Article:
Nor each-where, nor to all, nor but desir'd, yet many
In market-place read theirs, In bathes, in barbers-chaires.

  I erect not here a statue to be set up in the marketplace of a towne, or in a church, or in any other publike place:
Non equidem hoc studeo bullatis ut mihi nugis
Pagina turgescat:  ---- Pers. Sat. v. 19.

I studie not, my written leaves should grow
Big-swolne with bubled toyes, which vaine breathes blow.

Secreti loquimur. --- 21.

We speake alone,
Or one to one.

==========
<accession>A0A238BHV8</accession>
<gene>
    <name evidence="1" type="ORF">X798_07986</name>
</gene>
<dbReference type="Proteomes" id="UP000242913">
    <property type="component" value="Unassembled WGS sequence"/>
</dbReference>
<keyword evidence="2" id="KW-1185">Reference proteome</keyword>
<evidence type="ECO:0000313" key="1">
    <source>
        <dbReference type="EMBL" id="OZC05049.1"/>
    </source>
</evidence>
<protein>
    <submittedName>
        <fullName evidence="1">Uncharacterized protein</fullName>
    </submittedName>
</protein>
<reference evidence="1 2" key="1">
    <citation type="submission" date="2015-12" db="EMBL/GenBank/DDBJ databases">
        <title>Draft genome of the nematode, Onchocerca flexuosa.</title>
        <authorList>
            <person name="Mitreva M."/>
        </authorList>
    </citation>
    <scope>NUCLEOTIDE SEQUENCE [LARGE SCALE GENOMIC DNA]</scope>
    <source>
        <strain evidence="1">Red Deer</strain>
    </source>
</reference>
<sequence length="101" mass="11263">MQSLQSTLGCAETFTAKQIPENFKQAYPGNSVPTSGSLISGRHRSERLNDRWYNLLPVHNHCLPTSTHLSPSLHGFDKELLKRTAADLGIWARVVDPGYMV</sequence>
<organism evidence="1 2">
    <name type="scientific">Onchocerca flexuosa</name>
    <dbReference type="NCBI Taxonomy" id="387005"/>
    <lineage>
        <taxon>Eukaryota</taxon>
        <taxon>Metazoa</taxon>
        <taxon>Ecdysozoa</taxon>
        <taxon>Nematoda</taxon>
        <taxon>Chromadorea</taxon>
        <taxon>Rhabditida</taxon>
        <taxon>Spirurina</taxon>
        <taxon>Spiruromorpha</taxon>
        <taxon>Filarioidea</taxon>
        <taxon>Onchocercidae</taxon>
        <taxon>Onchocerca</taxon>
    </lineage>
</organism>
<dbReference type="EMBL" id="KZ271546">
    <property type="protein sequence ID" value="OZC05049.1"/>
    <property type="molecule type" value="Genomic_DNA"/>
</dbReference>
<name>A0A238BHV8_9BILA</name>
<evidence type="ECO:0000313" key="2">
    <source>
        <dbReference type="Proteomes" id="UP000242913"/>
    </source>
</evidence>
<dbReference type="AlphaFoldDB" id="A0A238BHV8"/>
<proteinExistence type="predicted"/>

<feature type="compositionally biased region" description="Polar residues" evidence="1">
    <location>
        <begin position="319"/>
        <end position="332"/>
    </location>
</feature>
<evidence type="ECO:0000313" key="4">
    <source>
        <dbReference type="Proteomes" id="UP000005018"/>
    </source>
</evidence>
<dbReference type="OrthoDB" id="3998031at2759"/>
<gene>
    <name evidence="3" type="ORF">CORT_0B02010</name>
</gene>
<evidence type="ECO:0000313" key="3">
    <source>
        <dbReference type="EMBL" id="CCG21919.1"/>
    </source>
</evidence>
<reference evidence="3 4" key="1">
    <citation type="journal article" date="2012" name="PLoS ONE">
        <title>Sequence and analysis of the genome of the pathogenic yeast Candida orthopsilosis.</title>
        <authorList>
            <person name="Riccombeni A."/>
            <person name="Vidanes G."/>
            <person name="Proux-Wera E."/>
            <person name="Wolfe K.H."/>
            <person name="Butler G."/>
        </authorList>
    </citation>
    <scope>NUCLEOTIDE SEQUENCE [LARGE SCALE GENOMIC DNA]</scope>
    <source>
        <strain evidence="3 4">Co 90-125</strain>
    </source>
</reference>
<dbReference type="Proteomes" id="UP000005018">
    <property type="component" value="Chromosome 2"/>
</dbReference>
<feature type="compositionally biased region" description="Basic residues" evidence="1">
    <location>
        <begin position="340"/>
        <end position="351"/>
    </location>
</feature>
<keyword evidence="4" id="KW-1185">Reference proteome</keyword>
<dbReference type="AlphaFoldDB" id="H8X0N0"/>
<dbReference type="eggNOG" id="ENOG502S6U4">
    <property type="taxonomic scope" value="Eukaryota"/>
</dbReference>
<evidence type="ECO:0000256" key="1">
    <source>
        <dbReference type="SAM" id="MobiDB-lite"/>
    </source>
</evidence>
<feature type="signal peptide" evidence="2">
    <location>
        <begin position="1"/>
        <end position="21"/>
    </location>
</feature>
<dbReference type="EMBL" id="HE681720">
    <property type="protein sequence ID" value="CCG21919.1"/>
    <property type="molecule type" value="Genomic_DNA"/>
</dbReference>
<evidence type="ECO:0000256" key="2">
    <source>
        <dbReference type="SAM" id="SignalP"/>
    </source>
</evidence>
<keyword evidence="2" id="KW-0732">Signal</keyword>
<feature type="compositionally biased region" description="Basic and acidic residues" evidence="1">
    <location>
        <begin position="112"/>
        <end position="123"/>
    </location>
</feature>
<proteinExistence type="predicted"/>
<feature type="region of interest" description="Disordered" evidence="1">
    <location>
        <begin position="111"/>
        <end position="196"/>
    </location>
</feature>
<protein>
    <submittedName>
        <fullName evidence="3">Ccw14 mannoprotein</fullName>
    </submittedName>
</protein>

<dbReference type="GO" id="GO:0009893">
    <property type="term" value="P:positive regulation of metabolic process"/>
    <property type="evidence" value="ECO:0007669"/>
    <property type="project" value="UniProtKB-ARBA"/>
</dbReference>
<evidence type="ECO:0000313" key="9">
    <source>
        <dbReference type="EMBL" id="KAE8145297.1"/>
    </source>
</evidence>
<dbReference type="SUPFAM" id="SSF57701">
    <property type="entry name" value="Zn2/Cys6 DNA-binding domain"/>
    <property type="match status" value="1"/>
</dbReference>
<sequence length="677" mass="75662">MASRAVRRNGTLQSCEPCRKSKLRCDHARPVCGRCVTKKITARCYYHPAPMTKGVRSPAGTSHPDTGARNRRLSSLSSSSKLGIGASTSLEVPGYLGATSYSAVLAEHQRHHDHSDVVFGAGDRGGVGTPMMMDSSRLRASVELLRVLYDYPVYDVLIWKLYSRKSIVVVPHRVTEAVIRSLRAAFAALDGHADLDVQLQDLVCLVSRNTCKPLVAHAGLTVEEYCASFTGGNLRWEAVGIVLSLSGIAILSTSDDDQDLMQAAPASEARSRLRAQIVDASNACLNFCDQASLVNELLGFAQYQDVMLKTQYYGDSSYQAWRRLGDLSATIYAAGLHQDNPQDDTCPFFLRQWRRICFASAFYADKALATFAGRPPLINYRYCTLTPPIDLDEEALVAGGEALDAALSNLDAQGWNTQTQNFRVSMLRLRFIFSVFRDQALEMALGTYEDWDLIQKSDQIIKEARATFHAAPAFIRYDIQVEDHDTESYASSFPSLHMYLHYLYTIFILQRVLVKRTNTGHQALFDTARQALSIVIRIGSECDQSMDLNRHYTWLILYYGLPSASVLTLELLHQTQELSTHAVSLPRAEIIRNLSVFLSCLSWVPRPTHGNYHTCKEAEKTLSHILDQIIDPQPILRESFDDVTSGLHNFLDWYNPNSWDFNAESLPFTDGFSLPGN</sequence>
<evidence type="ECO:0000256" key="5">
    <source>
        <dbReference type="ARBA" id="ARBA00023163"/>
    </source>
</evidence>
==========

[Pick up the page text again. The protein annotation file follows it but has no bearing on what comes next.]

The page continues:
It is for the corner of a Library, or to ammuse a neighbour, a kinsman, or a friend of mine withall, who by this image may happily take pleasure to renew acquaintance and to reconverse with me. Others have beene emboldned to speake of themselves because they have found worthy add rich subject in themselves. 1, contrariwise, because I have found mine so barren and so shallow, that it cannot admit suspition of ostentation. I willingly judge other mens actions; of mine by reason of their nullity, I give small cause to judge. I finde not so much good in my self, but I may speake of it without blushing. Oh what contentment were it unto me to hear somebody that would relate the custome, the visage, the countenance, the most usuall words, and the fortunes of my ancestors. Oh, how attentively would I listen unto it. Verily it were an argument of a bad nature, to seeme to despise the very pictures of our friends and predecessors, the fashion of their garments and armes. I keepe the writing, the manuall seale, and a peculiar sword: and I reserve still in my cabinet certaine long switches or wands which my father was wont to carry in his hand. Paterna vestis et annulus, tanto charior est posteris, quanto erga parentes maior affectus: 'The fathers garment and his ring is so much more esteemed of his successors, as their affection is greater towards their progenitors.' Notwithstanding if my posteritie be of another minde, I shall have wherewith to be avenged, for they cannot make so little accompt of me, as then I shal doe of them. All the commerce I have in this with the world is that I borrow the instruments of their writing, as more speedy and more easie; in requitall whereof I may peradventure hinder the melting of some piece of butter in the market or a grocer from selling an ounce of pepper.